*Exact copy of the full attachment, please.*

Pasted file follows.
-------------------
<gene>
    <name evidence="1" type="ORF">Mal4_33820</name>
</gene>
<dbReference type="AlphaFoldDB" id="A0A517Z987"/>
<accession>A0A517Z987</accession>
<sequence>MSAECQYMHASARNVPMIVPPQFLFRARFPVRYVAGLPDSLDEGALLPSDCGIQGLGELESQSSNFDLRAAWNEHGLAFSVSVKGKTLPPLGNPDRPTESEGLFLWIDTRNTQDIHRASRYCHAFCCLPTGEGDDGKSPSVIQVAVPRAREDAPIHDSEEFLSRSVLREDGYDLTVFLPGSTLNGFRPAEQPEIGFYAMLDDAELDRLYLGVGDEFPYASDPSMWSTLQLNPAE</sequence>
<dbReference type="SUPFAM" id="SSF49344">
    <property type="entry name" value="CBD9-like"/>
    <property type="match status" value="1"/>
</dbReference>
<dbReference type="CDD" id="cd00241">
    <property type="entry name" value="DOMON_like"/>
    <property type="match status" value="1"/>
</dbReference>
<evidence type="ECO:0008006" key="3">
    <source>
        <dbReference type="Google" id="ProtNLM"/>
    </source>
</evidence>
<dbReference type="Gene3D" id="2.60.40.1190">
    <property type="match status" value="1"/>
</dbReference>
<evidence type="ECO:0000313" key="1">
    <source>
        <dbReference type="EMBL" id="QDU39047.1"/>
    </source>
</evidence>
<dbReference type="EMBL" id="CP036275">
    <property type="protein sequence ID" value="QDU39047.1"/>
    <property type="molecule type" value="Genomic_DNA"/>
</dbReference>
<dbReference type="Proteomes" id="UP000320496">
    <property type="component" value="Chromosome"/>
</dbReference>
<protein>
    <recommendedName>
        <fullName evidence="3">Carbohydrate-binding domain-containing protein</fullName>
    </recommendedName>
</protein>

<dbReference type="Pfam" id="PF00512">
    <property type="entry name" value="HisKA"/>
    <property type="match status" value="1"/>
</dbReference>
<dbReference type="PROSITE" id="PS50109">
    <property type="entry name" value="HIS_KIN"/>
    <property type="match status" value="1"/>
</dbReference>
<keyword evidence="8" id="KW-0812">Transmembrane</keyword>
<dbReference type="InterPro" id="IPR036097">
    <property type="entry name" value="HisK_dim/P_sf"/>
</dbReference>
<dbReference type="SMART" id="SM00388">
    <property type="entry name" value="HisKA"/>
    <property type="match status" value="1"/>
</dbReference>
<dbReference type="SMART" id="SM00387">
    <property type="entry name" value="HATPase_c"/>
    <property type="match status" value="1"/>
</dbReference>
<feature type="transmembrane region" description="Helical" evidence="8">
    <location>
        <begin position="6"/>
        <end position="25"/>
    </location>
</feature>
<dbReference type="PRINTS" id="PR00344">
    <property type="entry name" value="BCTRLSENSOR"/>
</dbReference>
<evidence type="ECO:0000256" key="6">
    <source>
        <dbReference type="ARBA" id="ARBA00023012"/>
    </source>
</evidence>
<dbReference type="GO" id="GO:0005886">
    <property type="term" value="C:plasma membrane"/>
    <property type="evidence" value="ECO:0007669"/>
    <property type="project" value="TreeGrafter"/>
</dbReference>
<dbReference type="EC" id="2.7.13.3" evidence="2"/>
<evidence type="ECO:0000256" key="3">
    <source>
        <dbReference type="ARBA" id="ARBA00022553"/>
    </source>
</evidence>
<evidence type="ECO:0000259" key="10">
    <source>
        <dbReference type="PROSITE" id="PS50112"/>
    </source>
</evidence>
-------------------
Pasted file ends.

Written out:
<gene>
    <name evidence="1" type="ORF">Mal4_33820</name>
</gene>
<dbReference type="AlphaFoldDB" id="A0A517Z987"/>
<accession>A0A517Z987</accession>
<sequence>MSAECQYMHASARNVPMIVPPQFLFRARFPVRYVAGLPDSLDEGALLPSDCGIQGLGELESQSSNFDLRAAWNEHGLAFSVSVKGKTLPPLGNPDRPTESEGLFLWIDTRNTQDIHRASRYCHAFCCLPTGEGDDGKSPSVIQVAVPRAREDAPIHDSEEFLSRSVLREDGYDLTVFLPGSTLNGFRPAEQPEIGFYAMLDDAELDRLYLGVGDEFPYASDPSMWSTLQLNPAE</sequence>
<dbReference type="SUPFAM" id="SSF49344">
    <property type="entry name" value="CBD9-like"/>
    <property type="match status" value="1"/>
</dbReference>
<dbReference type="CDD" id="cd00241">
    <property type="entry name" value="DOMON_like"/>
    <property type="match status" value="1"/>
</dbReference>
<evidence type="ECO:0008006" key="3">
    <source>
        <dbReference type="Google" id="ProtNLM"/>
    </source>
</evidence>
<dbReference type="Gene3D" id="2.60.40.1190">
    <property type="match status" value="1"/>
</dbReference>
<evidence type="ECO:0000313" key="1">
    <source>
        <dbReference type="EMBL" id="QDU39047.1"/>
    </source>
</evidence>
<dbReference type="EMBL" id="CP036275">
    <property type="protein sequence ID" value="QDU39047.1"/>
    <property type="molecule type" value="Genomic_DNA"/>
</dbReference>
<dbReference type="Proteomes" id="UP000320496">
    <property type="component" value="Chromosome"/>
</dbReference>
<protein>
    <recommendedName>
        <fullName evidence="3">Carbohydrate-binding domain-containing protein</fullName>
    </recommendedName>
</protein>

<dbReference type="Pfam" id="PF00512">
    <property type="entry name" value="HisKA"/>
    <property type="match status" value="1"/>
</dbReference>
<dbReference type="PROSITE" id="PS50109">
    <property type="entry name" value="HIS_KIN"/>
    <property type="match status" value="1"/>
</dbReference>
<keyword evidence="8" id="KW-0812">Transmembrane</keyword>
<dbReference type="InterPro" id="IPR036097">
    <property type="entry name" value="HisK_dim/P_sf"/>
</dbReference>
<dbReference type="SMART" id="SM00388">
    <property type="entry name" value="HisKA"/>
    <property type="match status" value="1"/>
</dbReference>
<dbReference type="SMART" id="SM00387">
    <property type="entry name" value="HATPase_c"/>
    <property type="match status" value="1"/>
</dbReference>
<feature type="transmembrane region" description="Helical" evidence="8">
    <location>
        <begin position="6"/>
        <end position="25"/>
    </location>
</feature>
<dbReference type="PRINTS" id="PR00344">
    <property type="entry name" value="BCTRLSENSOR"/>
</dbReference>
<evidence type="ECO:0000256" key="6">
    <source>
        <dbReference type="ARBA" id="ARBA00023012"/>
    </source>
</evidence>
<dbReference type="GO" id="GO:0005886">
    <property type="term" value="C:plasma membrane"/>
    <property type="evidence" value="ECO:0007669"/>
    <property type="project" value="TreeGrafter"/>
</dbReference>
<dbReference type="EC" id="2.7.13.3" evidence="2"/>
<evidence type="ECO:0000256" key="3">
    <source>
        <dbReference type="ARBA" id="ARBA00022553"/>
    </source>
</evidence>
<evidence type="ECO:0000259" key="10">
    <source>
        <dbReference type="PROSITE" id="PS50112"/>
    </source>
</evidence>